ATHENA DIAGNOSTICS - THE FEDERAL CIRCUIT AGAIN ABDICATES ITS RESPONSIBILITY

Attorney: Richard D. Kelly
July 15, 2019

In denying the petition for rehearing en banc the majority of the Federal Circuit abdicated its responsibility to define the limits of the Supreme Court's Mayo decision. Judge Dyk on the 25th birthday of the Federal Circuit noted that: Frequently, the Supreme Court in patent cases articulates a general principle and leaves it to our court to both administer the rule and apply it to the individual case.... Read more

The Proper Application of the Supreme Court's Alice Standard is an Evolving and Sometimes Hazy Area of Law

Attorney: Daniel J. Pereira, Ph.D.
April 29, 2019

Marijuana, for medical purposes and recreational purposes, is an area of great political, social and legal interest. By some accounts (https://www.forbes.com/sites/thomaspellechia/2018/03/01/double-digit-billions-puts-north-america-in-the-worldwide-cannabis-market-lead/#6d925dd76510), the industry is rapidly growing leaps and bounds. Not surprisingly, patents and disputes centered on patents for this industry are increasing in numbers.... Read more

Cleveland Clinic - Another Black Eye for the Federal Circuit and Dissing the USPTO

Attorney: Richard D. Kelly
April 3, 2019

In the April 1 Cleveland Clinic Foundation v. True Health Diagnostics LLC decision, the Federal Circuit has once again given itself a black eye in finding a new diagnostic procedure to be patent ineligible and with the same punch dissed the USPTO.... Read more

Onyx v. Cipla: Companies Beware - What Your Patent Agent Tells You May Not Be Privileged

Attorney: Jeffrey B. McIntyre
March 4, 2019

In an order last month, the Delaware district court ruled that some communications involving Onyx's patent agent were not privileged and must be produced to Cipla. The court's order highlights potential pitfalls when relying upon advice solely from patent agents.... Read more

The Federal Circuit Stays the Course in Patent Ineligibility for an Abstract Idea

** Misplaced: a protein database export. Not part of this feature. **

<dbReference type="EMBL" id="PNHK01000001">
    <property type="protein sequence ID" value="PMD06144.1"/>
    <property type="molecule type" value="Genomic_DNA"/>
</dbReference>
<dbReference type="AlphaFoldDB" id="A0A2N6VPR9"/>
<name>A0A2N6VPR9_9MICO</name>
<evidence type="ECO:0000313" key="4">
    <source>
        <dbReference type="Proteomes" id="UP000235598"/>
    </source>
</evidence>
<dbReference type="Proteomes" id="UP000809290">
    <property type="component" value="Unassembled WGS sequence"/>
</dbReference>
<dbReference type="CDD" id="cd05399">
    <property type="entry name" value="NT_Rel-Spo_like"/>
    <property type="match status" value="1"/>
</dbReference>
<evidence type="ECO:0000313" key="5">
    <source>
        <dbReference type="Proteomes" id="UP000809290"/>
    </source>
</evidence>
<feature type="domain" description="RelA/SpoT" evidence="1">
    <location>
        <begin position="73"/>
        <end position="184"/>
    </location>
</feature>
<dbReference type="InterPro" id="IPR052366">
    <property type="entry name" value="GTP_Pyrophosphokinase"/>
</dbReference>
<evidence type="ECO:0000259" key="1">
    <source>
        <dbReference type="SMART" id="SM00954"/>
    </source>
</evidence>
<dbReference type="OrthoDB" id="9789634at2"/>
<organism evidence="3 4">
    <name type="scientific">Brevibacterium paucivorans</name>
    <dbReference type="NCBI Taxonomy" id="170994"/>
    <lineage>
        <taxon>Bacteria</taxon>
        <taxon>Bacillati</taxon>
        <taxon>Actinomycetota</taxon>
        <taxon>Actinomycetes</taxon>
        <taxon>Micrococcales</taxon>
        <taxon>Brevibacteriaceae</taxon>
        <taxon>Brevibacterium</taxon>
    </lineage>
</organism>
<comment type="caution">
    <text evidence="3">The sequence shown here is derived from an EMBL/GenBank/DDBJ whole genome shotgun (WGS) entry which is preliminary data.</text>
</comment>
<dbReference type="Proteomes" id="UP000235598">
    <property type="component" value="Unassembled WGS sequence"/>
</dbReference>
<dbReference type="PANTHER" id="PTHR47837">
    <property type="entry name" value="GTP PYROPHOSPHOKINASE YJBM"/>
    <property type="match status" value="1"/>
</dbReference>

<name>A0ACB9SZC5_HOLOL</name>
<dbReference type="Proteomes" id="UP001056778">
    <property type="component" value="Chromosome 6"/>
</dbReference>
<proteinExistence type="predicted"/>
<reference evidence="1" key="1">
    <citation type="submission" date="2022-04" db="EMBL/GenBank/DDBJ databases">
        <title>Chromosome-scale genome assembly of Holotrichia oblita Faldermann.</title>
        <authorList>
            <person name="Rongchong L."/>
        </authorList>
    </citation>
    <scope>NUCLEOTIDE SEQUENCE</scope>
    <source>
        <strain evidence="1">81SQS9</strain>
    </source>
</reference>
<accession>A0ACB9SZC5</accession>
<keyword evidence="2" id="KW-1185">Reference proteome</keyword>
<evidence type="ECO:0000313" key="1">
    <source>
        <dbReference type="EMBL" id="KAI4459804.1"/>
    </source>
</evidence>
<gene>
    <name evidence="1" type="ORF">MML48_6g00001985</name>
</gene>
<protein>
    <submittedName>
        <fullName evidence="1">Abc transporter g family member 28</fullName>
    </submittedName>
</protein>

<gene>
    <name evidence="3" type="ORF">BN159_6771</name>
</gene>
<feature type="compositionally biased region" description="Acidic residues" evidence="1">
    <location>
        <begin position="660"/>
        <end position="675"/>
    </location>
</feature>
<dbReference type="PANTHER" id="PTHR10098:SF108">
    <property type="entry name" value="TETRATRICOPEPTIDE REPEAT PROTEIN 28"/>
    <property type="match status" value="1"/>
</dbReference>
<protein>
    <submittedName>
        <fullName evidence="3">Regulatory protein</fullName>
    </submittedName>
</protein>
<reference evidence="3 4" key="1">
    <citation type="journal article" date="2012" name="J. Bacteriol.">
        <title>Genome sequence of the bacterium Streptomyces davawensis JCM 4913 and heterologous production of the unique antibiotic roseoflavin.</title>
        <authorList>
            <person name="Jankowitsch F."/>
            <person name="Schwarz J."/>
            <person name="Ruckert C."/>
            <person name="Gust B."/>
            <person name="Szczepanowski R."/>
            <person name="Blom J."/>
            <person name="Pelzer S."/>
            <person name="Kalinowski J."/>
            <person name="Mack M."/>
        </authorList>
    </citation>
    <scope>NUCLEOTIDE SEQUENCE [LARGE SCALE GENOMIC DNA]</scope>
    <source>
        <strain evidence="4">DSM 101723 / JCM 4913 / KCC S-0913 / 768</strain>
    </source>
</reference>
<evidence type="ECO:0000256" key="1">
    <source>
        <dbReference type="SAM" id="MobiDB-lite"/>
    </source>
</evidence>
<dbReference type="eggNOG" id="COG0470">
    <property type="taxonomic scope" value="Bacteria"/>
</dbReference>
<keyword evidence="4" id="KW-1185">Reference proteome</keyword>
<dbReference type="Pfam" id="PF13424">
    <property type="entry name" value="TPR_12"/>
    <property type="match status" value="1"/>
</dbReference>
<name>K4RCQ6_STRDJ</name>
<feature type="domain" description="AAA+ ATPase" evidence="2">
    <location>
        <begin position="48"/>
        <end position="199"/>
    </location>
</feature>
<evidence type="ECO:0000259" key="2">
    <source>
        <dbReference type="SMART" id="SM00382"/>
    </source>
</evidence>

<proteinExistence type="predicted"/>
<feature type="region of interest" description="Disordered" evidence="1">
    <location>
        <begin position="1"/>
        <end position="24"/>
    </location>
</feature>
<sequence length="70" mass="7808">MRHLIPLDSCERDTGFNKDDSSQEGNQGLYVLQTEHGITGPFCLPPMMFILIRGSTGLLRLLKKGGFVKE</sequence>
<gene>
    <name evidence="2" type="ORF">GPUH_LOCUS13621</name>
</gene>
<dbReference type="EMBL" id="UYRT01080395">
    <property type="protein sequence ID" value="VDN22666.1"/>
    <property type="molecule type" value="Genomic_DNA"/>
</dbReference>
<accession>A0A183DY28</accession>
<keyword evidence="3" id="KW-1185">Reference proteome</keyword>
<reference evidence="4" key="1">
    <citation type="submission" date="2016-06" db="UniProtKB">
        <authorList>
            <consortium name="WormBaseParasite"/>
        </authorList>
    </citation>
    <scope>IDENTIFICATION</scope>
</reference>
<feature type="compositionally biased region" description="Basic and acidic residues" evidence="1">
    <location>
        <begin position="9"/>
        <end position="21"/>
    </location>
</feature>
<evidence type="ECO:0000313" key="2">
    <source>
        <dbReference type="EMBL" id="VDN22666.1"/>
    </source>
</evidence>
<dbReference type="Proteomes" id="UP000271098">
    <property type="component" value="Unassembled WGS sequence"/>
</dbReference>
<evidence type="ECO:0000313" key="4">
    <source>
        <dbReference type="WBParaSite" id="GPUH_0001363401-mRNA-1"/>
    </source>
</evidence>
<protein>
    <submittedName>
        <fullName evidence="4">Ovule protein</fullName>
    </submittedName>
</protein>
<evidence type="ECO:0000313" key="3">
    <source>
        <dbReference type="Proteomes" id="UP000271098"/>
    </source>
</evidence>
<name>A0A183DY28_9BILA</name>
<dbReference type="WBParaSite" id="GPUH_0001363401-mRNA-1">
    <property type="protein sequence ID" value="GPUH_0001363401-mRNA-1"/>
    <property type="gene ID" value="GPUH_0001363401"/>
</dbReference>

Attorney: Daniel J. Pereira, Ph.D.
February 27, 2019

In a precedential opinion issued on February 26, 2019, the Federal Circuit affirmed the District Court's finding of patent ineligibility for a claim "directed to the abstract idea of "collecting, analyzing, manipulating, and displaying data."" University of Florida Research Foundation Inc. v General Electric Company et al (Fed. Cir. 2019).... Read more

The Federal Circuit Still Doesn't Get Diagnostic Claims

Attorney: Richard D. Kelly
December 12, 2018

In Roche Diagnostics the Federal Circuit continued its failure to recognize that diagnostic claims were not patent ineligible because they used a natural law. Roche involved claims detecting the Mycobacterium tuberculosis strains (MTB) quickly and accurately. Prior to the invention delays often occurred in diagnosing tuberculosis because of the time necessary to detect its presence involved a three to eight week cell culture. Roche discovered that the MTB strains could be quickly identified by identifying the presence of specific nucleotide sequence which functioned as a signature for the MTB. The technique used to identify the presence or absence of the signature nucleotide was conventional PCR analysis. The Federal Circuit affirmed a finding the diagnostic claims to be patent ineligible because the PCR technique was conventional and nucleotides naturally occurring.... Read more

After SAS, Will Estoppel Also Apply to Grounds not Included in Petitions for Inter Partes Review and Post-Grant Review?

December 12, 2018

Since the Supreme Court's decision in SAS Institute Inc. v. Iancu, 138 S. Ct. 1348 (2018), there has been significant discussion on SAS's expected effect on estoppel for IPRs. Essentially universal opinion holds that estoppel will apply to all grounds raised in the IPR petition due to the all-or-nothing institution standard applied by the Patent Trial and Appeal Board ("PTAB") in response to SAS. Post-SAS, final written decisions in IPRs will address all grounds raised in the petition if at least one ground meets the standard for institution, thus making estoppel applicable to all petition grounds as grounds "that the petitioner raised … during that inter partes review" under 35 U.S.C. § 315(e).... Read more

PTAB Confirms It Will Apply Broad Petitioner Estoppel Post-SAS

Attorney: Lisa M. Mandrusiak
November 8, 2018

The IPR estoppel provision was originally intended as a check against patent challengers attacking patents serially in the USPTO or other forums based on grounds that were raised or "reasonably could have been raised" in the original IPR. Although the Federal Circuit has interpreted estoppel narrowly, district courts were split, and estoppel's impact has remained in flux for several years.... Read more

Will Rite-Hite Be Next?

Attorney: Richard D. Kelly
October 12, 2018

In Rite-Hite v. Kelley Co., 56 F.3d 1538 (Fed. Cir. 1995) the Federal Circuit refused to award damages for the goods which were regularly sold as part of a package including patented goods.... Read more

Helsinn – The Government Sides with Reality

Attorney: Yuki Onoe
October 1, 2018

On September 24, 2018, the Solicitor General filed a motion to participate in oral argument as amicus curiae in Helsinn Healthcare v. Teva Pharmaceuticals. The U.S. government's interest in this case is obvious, as the decision would have a direct impact on how the USPTO examines and determines patentability of invention.... Read more